Hanbury, Sara Colcough, Leola Davis and Dianne Preston.  From the
      testimony of Richardson and employees Davis, West and Colcough it
      is quite clear that each of these employees voluntarily went to
      Richardson concerning their own individual situation to ask
      questions about converting to a status position.  In the cases of
      Hanbury and Davis it was explained that they would have to
      voluntarily accept a downgrade to GS-4.  /13/ West had to file a
      second application, as did some others.  When Colcough inquired,
      Richardson asked her about her job experience and ability to work
      certain machines.

         c.  John Tabb testified that he was contacted by Sara Colcough
      who inquired about basic qualifications for the job and the
      advantages of entering the Competitive Service.  Tabb's job is to
      provide technical information to employees about vacancies and
      employee benefits.

   10.  Status of Leola Davis.

   Davis was a Union steward.  She initiated her conversations with
Mosely and Richardson in her individual capacity.  Respondent's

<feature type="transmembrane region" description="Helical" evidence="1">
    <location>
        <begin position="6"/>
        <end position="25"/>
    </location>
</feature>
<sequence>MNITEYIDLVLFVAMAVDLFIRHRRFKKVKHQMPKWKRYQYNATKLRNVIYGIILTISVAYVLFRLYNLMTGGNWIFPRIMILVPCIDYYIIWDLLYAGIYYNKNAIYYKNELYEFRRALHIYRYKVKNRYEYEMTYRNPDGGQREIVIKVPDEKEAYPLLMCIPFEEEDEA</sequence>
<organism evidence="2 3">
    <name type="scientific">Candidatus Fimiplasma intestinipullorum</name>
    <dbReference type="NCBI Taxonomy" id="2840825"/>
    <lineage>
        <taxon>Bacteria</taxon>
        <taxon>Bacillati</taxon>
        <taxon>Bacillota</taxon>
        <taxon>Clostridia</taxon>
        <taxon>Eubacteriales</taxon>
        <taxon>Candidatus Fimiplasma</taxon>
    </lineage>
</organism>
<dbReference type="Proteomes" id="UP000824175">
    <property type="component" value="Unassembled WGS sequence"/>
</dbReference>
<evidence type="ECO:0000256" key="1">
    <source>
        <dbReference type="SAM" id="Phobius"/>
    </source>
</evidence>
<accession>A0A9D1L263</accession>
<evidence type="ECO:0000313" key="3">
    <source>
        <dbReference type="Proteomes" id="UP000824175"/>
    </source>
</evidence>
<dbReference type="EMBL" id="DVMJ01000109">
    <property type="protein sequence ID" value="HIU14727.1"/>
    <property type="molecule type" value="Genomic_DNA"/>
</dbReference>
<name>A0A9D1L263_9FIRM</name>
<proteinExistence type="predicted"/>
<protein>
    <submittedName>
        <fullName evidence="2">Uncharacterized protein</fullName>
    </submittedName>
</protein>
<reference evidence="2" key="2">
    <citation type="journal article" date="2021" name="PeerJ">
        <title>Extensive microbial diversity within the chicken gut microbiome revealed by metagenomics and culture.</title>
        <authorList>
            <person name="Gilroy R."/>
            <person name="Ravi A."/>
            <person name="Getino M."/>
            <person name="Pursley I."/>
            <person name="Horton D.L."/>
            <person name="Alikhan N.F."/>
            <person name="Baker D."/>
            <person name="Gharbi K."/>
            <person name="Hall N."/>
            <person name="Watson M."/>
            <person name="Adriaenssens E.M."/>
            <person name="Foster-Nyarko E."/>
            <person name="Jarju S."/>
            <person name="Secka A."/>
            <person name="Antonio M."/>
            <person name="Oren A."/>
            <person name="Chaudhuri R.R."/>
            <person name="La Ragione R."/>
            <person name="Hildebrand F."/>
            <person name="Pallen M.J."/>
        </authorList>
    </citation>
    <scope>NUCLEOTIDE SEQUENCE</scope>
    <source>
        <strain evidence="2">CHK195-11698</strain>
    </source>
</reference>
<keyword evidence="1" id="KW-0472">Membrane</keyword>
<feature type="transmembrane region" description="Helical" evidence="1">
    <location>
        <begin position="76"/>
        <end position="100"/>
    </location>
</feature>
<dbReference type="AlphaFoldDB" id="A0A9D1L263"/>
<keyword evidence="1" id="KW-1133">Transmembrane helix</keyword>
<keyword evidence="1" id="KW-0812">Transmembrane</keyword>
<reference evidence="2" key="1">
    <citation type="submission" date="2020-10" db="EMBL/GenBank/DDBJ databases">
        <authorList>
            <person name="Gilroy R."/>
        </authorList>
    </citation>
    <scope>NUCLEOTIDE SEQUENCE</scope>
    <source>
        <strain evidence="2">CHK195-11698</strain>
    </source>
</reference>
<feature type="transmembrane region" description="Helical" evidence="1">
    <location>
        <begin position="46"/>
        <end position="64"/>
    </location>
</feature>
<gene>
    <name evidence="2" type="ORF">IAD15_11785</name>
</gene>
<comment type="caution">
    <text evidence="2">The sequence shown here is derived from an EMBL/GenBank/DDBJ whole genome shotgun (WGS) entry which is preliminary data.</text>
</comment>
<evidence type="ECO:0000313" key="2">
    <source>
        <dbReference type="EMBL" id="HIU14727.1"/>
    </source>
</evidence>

representatives talked to her in her as an individual and not as a Union
representative.

   11.  Impact of the Conversation on Employees.

   All who applied for the status positions were hired.  It is unclear
whether any of the employees retained the same grade as before.
Colcough and West were hired at GS-4, an increase in grade for both.
Davis voluntarily took a downgrade from GS-5 to GS-4 in January 1980 but
by April 1980 she became a GS-6 supervisor.  Hanbury withdrew her
application.  Davis (Tr. 37) and West testified that their duties were
essentially unchanged.  /14/

   Richardson whom I credit, testified that except for those who
applied, no other Trust Fund employee was eligible.  The General Counsel
adduced no evidence that Cynthia Coleman was eligible or that she even
applied.

   12.  Notice to the Union.

   As previously noted, the Union was not notified that the Center had
received the direct-hiring authority and intended to solicit
applications from employees of the Trust Fund.  Although Union steward
Davis was very much involved in this whole matter and spoke to at least
two Respondent agents about her own situation, she allegedly did not
inform the Union President about it until after the conversions became
effective.  In late February or early March she called Carmen Delle
Donne and he then met with her and a few other employees.  /15/ Delle
Donne also testified that where Respondent was about the make changes
impacting on employees, it normally notified the Union and gave it an
opportunity to comment (G.C. Exh. 3, 4, 5).

                           Conclusions of Law